Store employees have described an atmosphere of increased tension and stress as they wait for the impending announcement and what it could bring

Visit for more information

Despite the frigid temperatures, some workers are expecting violence even worse than the looting and isolated rioting this past summer, if prosecutors don’t indict Darren Wilson, the local police officer who shot and killed the unarmed teen in August.

Businesses here are preparing for the worst, now that Gov. Jay Nixon has declared a state of emergency and protesters are planning action ahead of a looming grand jury decision. While a grand jury vote had been expected as early as Saturday in the fatal police shooting of Michael Brown, sources told NBC News that the grand jury now is planning to meet on Monday.


Some schools in the Ferguson area are closing their doors this week in anticipation of potential violence. Churches in the area have also said they will open and serve as safe spaces for those seeking refuge in the event of unrest.

In Clayton, MO, where the grand jury decision will be announced, officials issued an e-mail update saying additional steps were being taken to secure buildings in the city, including a temporary restriction of traffic in the area.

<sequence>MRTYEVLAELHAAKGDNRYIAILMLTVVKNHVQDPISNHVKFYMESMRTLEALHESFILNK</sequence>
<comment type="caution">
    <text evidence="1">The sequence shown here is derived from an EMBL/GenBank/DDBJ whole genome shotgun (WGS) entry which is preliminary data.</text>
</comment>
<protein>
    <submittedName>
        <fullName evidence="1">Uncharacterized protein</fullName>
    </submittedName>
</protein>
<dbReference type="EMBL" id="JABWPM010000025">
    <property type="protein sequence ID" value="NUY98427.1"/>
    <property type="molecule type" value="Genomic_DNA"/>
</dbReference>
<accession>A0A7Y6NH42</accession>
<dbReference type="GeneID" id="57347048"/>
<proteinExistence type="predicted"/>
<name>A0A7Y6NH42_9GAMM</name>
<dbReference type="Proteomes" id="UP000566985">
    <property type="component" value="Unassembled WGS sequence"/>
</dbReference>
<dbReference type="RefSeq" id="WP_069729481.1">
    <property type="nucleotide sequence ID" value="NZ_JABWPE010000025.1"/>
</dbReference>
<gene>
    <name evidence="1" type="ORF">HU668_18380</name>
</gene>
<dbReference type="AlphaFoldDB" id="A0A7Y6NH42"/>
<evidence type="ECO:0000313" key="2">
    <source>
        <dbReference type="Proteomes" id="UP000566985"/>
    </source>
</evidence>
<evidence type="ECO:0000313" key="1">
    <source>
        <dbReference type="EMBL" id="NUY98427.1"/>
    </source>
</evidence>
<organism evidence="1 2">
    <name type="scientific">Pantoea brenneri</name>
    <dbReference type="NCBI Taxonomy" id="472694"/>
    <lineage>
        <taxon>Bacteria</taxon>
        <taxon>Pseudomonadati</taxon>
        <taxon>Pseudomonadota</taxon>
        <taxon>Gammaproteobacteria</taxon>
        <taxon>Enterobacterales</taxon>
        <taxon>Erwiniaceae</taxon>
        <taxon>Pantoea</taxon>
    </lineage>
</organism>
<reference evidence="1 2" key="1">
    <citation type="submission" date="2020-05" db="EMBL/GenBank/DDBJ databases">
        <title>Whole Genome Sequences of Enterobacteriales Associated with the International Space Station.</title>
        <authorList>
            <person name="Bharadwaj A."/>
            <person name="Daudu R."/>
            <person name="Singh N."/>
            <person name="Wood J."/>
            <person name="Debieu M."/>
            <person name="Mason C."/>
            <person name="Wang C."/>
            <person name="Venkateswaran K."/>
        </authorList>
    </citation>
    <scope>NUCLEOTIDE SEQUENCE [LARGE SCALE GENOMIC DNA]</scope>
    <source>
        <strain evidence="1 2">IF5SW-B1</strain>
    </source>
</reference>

Demonstrations have been ongoing even in the lead-up to the grand jury decision. Three men were arrested on Friday night in Ferguson after approximately 160 protesters blocked traffic on West Florissant and South Florissant streets, according to the St. Louis County Police Department.

Separately, two men who were taken into custody Friday in Missouri on gun charges are now being investigated on suspicion of trying to purchase explosives to detonate during protests in Ferguson.

Ferguson Police Chief Thomas Jackson told MSNBC earlier that Wilson would be legally entitled to return to the force if the grand jury does not indict him.

Jackson added that Wilson would be subject to an internal review, the results of which may or may not lead to the officer’s termination. Jackson said he had only spoken to Wilson once since the incident in August, adding that it remained unclear whether Wilson would want to rejoin the police department.

Benjamin Crump, an attorney for the Brown family, told MSNBC’s Richard Lui Saturday that the family is exploring “all legal avenues” in the case, including a civil lawsuit against the officer. “Make no mistake about it, they sincerely want the killer of their child held accountable.

They are going look for positive solutions to change things so this doesn’t happen to anyone else’s child.”

-Tamara El (@_SheWise_)